Five things women in their 50s need to know about money
Turning 50 is a time for celebration. You’ve made it to half a century and it’s well worth setting out a list of all the amazing achievements you’ve ticked off your bucket list so far.
There’s no reason to slow down either, as there’s still a long way to go until retirement and even then, there’s nothing to say you need to stop working or doing all the things you currently do.
It is worth drilling down on your finances though, as it is at any age, and focussing on your retirement pot, planning how your estate may be divided, and thinking about anyone you want to leave money to.
You may also be planning a new bucket list, with that long-planned gap year to a country you’ve always dreamed of visiting.
Here we look at five financial areas to focus on as you hit the big 5-0.
The money in your pension pot is designed to last for your entire lifetime
You can claim your pension early, but should you?
New Pension Freedom rules mean you’re now able to claim your pension early i.e. when you turn 55.
You can do this if you’ve got a Defined Contribution or Money Purchase pension, and you could take the savings as a cash lump sum while you continue to work.
Of the money, 25% is tax-free while the remaining 75% is taxed. If you’re debating accessing the cash early (while it’s your money and you’re free to do what you’d like with it) the decision is not one to take lightly.
The money in your pension pot is designed to last for your entire lifetime, therefore accessing it early will make a significant dent to the amount available when you do retire.
You’ll need to carefully plan out how much money you have left, if you do take it early, and how long this will last.
Write a will
If you’re yet to make a will, now is the time, and if you’ve got an old will you’ll need to update it.
If you’re married or in a civil partnership, legally everything you own - also known as your estate - will go towards your partner if you die without a will.
However, a court may decide what happens to any children you have, and you’ll have no say if you’d like the money to go to anyone else – for example, some people leave money to friends, other family members, or charities.
Writing a will is a quick and easy way to secure what happens to your estate when you die. It can be done online, or you can visit a solicitor to have a will drawn up, for a cost.
If you have no life insurance policy in place, which may be the case if you have no financial dependents, and you’re worried about leaving money to loved ones, life insurance may be an option.
There are specific policies for those aged over 50 which require no medical assessment. This means if you have any pre-existing conditions, for example, you don’t need to declare them and you are still be able to set up a policy.
These are usually used for leaving a small amount to dependents, or for paying for funeral costs.
Before you sign up, make sure you’ve read the details as some of these policies have a period before a claim can be made, and many won’t pay a penny if you’ve missed a monthly premium.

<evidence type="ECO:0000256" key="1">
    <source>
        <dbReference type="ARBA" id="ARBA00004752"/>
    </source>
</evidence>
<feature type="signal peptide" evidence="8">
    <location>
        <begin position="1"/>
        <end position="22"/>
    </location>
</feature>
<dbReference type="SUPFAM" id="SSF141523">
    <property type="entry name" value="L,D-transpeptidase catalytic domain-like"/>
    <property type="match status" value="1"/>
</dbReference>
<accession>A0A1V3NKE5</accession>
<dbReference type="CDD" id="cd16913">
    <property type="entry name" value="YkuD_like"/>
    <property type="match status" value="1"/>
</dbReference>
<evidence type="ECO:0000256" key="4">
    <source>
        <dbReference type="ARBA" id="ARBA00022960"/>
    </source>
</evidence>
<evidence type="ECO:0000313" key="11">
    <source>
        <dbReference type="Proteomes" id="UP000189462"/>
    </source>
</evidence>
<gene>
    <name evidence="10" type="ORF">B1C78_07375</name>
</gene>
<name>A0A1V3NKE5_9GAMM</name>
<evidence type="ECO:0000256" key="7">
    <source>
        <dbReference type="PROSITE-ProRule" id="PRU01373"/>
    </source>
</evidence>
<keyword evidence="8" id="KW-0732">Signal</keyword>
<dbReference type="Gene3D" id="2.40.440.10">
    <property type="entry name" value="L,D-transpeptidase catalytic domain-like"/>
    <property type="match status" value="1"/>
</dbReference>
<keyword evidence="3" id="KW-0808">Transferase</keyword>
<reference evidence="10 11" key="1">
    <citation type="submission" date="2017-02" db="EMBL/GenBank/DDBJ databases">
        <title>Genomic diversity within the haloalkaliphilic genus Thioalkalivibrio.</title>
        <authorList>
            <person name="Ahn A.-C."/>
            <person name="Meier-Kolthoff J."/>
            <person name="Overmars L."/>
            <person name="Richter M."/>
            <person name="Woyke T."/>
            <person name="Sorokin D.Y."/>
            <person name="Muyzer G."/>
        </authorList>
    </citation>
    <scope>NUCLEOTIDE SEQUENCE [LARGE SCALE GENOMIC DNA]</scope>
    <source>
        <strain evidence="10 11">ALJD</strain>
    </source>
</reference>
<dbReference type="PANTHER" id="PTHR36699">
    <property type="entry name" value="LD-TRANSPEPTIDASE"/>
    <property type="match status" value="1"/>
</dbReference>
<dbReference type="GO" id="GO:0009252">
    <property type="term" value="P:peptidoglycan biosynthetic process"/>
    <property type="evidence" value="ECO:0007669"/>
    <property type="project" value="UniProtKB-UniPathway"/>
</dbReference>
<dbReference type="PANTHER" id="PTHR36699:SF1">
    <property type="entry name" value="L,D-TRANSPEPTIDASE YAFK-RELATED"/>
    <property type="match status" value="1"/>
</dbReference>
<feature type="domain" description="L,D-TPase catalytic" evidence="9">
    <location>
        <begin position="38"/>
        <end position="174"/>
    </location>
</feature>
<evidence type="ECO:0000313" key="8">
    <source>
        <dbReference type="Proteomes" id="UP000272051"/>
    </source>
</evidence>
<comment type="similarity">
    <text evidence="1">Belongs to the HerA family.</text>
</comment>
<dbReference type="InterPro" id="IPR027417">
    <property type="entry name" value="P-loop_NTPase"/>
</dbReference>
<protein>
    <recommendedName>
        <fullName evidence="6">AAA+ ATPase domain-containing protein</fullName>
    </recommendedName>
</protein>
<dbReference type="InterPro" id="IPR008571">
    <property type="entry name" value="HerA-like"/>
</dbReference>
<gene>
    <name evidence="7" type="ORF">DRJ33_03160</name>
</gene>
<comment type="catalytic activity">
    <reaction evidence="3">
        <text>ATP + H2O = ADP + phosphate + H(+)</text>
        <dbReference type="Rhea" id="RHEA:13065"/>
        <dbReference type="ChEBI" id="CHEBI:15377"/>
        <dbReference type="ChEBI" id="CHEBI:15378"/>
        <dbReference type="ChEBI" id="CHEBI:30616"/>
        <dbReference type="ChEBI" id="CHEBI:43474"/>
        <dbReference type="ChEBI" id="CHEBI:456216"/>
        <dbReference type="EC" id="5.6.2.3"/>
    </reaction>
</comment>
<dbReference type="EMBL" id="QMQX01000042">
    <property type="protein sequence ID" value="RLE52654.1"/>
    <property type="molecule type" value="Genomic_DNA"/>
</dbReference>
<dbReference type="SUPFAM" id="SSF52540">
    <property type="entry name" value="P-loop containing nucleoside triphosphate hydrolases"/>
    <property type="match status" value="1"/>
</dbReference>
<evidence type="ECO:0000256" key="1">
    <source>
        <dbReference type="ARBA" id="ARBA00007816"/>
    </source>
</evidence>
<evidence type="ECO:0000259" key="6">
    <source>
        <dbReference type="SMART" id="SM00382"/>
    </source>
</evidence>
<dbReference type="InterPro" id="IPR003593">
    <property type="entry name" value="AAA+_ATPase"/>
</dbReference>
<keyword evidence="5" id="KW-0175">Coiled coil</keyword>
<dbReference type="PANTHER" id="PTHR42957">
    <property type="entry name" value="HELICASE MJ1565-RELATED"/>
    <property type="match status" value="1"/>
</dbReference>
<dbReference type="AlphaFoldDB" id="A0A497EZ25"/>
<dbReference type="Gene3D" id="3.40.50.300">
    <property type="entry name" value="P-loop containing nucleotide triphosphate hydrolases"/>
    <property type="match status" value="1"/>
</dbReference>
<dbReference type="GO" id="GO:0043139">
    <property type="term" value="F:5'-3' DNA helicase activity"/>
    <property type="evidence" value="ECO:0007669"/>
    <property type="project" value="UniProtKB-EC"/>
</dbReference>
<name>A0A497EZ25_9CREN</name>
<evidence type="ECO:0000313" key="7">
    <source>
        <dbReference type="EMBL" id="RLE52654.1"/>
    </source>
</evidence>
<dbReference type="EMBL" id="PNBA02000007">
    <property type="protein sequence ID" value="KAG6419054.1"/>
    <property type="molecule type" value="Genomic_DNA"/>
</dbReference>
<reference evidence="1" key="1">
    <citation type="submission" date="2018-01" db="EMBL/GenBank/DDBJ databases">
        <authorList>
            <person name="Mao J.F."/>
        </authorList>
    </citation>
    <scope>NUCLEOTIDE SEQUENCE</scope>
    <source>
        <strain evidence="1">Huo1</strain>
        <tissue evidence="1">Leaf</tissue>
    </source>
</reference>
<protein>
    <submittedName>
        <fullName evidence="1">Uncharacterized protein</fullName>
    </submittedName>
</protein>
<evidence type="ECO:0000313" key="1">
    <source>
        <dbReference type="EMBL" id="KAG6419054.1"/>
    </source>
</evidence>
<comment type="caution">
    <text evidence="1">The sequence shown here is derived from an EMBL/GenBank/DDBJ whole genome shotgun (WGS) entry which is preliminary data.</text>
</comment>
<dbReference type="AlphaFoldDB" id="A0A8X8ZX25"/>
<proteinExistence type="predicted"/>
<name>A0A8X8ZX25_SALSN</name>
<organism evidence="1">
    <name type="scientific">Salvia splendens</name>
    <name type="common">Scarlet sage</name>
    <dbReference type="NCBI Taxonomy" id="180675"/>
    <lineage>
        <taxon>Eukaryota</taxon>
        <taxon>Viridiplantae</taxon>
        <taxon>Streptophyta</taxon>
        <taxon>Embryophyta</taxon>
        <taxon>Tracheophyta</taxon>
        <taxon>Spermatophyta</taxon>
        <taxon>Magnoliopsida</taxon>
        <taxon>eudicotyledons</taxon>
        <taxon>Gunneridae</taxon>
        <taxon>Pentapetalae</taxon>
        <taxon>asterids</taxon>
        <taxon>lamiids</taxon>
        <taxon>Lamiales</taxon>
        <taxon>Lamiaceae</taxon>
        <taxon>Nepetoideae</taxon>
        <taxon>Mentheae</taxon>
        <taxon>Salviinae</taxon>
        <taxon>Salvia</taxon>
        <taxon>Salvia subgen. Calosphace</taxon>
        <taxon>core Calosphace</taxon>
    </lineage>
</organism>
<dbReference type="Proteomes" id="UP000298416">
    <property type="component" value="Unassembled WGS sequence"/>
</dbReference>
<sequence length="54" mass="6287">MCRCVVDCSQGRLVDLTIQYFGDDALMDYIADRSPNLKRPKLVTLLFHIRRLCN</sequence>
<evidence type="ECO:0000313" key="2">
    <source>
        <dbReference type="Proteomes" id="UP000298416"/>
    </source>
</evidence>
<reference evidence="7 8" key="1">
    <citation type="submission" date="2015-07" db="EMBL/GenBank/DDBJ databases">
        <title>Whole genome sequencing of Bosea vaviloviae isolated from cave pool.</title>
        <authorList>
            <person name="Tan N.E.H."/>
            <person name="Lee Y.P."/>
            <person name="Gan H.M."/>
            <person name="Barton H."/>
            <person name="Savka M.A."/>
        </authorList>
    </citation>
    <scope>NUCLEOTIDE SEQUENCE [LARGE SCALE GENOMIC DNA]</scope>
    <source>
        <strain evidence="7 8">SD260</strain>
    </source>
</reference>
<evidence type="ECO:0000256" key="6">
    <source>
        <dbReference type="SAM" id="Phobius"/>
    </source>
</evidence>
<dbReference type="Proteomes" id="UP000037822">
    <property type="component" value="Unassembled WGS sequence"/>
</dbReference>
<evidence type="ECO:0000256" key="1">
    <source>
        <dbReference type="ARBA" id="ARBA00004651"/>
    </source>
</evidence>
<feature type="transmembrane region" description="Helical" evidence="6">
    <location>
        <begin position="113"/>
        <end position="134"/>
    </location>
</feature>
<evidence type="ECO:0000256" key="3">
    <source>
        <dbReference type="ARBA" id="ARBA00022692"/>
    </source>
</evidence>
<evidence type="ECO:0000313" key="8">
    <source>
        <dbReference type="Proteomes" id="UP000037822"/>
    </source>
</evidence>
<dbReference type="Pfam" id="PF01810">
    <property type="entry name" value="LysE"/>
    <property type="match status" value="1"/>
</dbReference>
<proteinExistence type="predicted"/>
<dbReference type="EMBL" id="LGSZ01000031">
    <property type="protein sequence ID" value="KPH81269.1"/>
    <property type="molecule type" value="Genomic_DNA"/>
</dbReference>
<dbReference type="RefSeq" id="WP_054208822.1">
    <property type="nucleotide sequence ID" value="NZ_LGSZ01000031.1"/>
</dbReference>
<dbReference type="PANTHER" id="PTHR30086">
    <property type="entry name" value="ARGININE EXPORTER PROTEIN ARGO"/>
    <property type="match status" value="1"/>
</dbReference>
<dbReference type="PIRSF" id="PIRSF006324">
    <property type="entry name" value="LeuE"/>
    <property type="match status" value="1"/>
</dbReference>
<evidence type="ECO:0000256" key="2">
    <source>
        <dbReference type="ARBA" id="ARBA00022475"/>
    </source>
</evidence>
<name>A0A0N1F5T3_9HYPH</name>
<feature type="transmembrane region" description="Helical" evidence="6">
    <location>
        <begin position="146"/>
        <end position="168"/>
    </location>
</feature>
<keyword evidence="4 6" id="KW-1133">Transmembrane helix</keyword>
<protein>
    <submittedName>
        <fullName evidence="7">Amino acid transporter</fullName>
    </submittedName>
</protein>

Plan your gap year
If you didn’t have a gap year when you were younger, or even if you did, there’s nothing stopping you from taking another one.
Many people take a career break to go on a long-planned trip they’ve spent their lives dreaming of. It could be a road trip across America, a yoga retreat in Bali, or an art course in the south of France.
Whatever the trip you’ve got planned, you’ll need to set aside money to pay for it. Both in advance and while you’re away.
You will also need a travel insurance policy. Most standard policies have a limit on the number of days you’re allowed out of the country so you may need a specialist policy, and this will need to cover the countries you’re visiting, any activities you plan to do, and provide enough cover for anything you’re taking with you.
Use Compare the Market’s travel insurance comparison service to look at travel insurance policies available to you.
Simply enter your details – including any pre-existing medical conditions you have – and in just a few minutes you’ll have a selection to choose from.
When you declare medical conditions on our website, we’ll only show quotes from insurance providers who will cover all declared medical conditions, with no exclusions.
Choosing the right kind of plastic to spend on can also make a big difference to your cash. Aim for a specialist credit or debit card without extra fees. You could also use a prepaid card which allows you to lock in an exchange rate in advance.
Find some of the best cards for your needs here.
Avoid a hefty tax bill for your family members
If you’re in the position whereby any money you would leave behind on death would exceed the inheritance tax (IHT) allowance threshold, which is currently £325,000, then it’s time to think about some estate planning.
Anything left behind over this amount, if it doesn’t go to a spouse, will be charged at 40%. There are many legal ways to reduce any potential IHT bills for your family, including gifting money away.
You can’t just start handing cash out though; there are rules to stick to. For example, you can give away £3,000 a year tax-free and gifts of £5,000 are allowed for children’s weddings. However, if you die within seven years of gifting money away, IHT will still apply.
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Don’t forget that while you may think that this article is brilliant, it is intended for information purposes only and should not be mistaken for financial advice or recommendations.